By Tamara Jones
If a referendum to submit an application for the 88.1FM frequency passes, the student-run Ryerson Radio will face tough competition from Toronto commercial station Z103.5FM for the airwaves.
Along with Z103.5FM, “there are a lot of commercial applications for it, up to 10, but there are only two or three that are confirmed applicants,” said Jacky Harrison, a volunteer for Ryerson Radio.
The commercial station, Z103.5, said the frequency is better than their own. If Ryerson doesn’t get it, the vacant second-floor Student Campus Centre studio is available for rent. If they do, Ryerson Radio will use the studio space.
The former CKLN frequency came up for grabs earlier this year, opening up a frequency for the first time in 27 years. The CKLN Board of Governors made the decision to dissolve the corporation at a special general meeting on Oct. 11.
“Toronto has enough commercial stations and [the Ryerson Radio] supports local artist and gives students a chance to learn,” Harrison said.
Kolter Bouchard, third-year radio and television arts student, said Ryerson Radio has a two-fold advantage because they are the only new company and the only non-commercial applicant. He believes this guarantees them the frequency to a certain degree.
But aside from the many other competing stations, “the biggest challenge is the vote,” said Harrison. “The students have to vote for it. If they don’t vote, there won’t be an application.”
Harrison said the bid would cost at least $50,000, which is only a portion of the $250,000 taken from students’ 2011-12 tuition for CKLN.
Eleanor Belshaw-Hauff, a representative from the Canadian Radio-television and Telecommunications Commission (CRTC), confirmed the application deadline is Dec. 19.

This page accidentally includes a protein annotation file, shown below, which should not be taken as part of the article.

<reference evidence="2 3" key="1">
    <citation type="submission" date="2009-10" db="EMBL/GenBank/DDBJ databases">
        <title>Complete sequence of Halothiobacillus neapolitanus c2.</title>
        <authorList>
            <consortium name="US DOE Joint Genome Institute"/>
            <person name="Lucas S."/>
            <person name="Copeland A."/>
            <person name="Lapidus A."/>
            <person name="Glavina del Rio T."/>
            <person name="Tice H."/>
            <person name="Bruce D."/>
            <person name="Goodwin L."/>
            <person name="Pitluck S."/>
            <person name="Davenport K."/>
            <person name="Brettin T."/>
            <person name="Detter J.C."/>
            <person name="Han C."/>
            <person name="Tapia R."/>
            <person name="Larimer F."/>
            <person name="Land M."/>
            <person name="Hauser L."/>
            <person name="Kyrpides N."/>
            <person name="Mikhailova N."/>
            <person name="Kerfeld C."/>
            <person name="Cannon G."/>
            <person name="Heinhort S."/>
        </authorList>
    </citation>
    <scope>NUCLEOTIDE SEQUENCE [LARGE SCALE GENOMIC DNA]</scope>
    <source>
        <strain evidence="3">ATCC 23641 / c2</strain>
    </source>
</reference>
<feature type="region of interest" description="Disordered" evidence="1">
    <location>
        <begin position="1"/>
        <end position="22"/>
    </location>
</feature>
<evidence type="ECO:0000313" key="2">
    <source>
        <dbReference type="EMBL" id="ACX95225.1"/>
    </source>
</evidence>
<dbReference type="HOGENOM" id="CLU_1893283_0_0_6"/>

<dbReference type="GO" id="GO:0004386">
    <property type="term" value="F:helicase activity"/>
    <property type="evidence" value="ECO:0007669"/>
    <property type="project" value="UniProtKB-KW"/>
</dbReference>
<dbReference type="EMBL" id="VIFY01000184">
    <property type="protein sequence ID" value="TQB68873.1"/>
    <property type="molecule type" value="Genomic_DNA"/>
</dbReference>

The Ryerson Radio will have a new Board of Directors. It will consist of three Ryerson students, three Ryerson faculty members and three members of the community to ensure that every group has representatives, said Chris Shank, spokesperson for the Ryerson Radio.
“This is a new group of people who want to bring radio to Ryerson,” Shank said. “We’re putting our ear to the ground and trying to reflect what Ryerson students want to hear. It benefits the entire school.”
A recent survey showed that 86 per cent of students were supportive of the new radio station. But, for the new station to be permitted, 3,000 students will need to cast a ballot and at least 50 per cent of the ballots need to vote yes.
“Vote yes, vote no. Just put your voice out there,” Shank said. “It’s not very often that anyone gets to create a radio station. It’s an exciting time. This is history in the making.”
President Sheldon Levy said a real student-run station is something worth arguing and fighting for.
“It’s hard to tell [what are chances are.] But I have confidence that, if we put together a good case for a student-led RTA-supported type of arrangement, with a strong board, we will be successful,” he said.
The polling stations to vote for the application will be open on Oct. 24, 25 and 26 between 10:30 a.m. and 5:30 p.m.